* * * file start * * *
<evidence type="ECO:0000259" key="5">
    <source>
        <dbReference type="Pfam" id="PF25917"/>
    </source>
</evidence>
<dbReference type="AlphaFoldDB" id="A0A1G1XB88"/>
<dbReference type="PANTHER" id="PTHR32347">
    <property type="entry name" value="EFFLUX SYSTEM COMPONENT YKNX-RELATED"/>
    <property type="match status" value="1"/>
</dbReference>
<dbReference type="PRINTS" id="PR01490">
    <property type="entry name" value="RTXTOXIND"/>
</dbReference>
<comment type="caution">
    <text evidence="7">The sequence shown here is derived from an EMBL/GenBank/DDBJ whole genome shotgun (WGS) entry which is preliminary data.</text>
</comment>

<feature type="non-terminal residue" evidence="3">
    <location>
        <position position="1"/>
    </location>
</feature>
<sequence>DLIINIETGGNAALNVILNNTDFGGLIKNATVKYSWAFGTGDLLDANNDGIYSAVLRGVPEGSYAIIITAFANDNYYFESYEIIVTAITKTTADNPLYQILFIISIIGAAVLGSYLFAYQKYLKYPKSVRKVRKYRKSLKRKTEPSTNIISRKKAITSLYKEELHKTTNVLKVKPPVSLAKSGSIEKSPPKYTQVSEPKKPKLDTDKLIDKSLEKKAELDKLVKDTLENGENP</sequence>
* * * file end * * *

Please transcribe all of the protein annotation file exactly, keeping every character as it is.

<evidence type="ECO:0000259" key="5">
    <source>
        <dbReference type="Pfam" id="PF25917"/>
    </source>
</evidence>
<dbReference type="AlphaFoldDB" id="A0A1G1XB88"/>
<dbReference type="PANTHER" id="PTHR32347">
    <property type="entry name" value="EFFLUX SYSTEM COMPONENT YKNX-RELATED"/>
    <property type="match status" value="1"/>
</dbReference>
<dbReference type="PRINTS" id="PR01490">
    <property type="entry name" value="RTXTOXIND"/>
</dbReference>
<comment type="caution">
    <text evidence="7">The sequence shown here is derived from an EMBL/GenBank/DDBJ whole genome shotgun (WGS) entry which is preliminary data.</text>
</comment>

<feature type="non-terminal residue" evidence="3">
    <location>
        <position position="1"/>
    </location>
</feature>
<sequence>DLIINIETGGNAALNVILNNTDFGGLIKNATVKYSWAFGTGDLLDANNDGIYSAVLRGVPEGSYAIIITAFANDNYYFESYEIIVTAITKTTADNPLYQILFIISIIGAAVLGSYLFAYQKYLKYPKSVRKVRKYRKSLKRKTEPSTNIISRKKAITSLYKEELHKTTNVLKVKPPVSLAKSGSIEKSPPKYTQVSEPKKPKLDTDKLIDKSLEKKAELDKLVKDTLENGENP</sequence>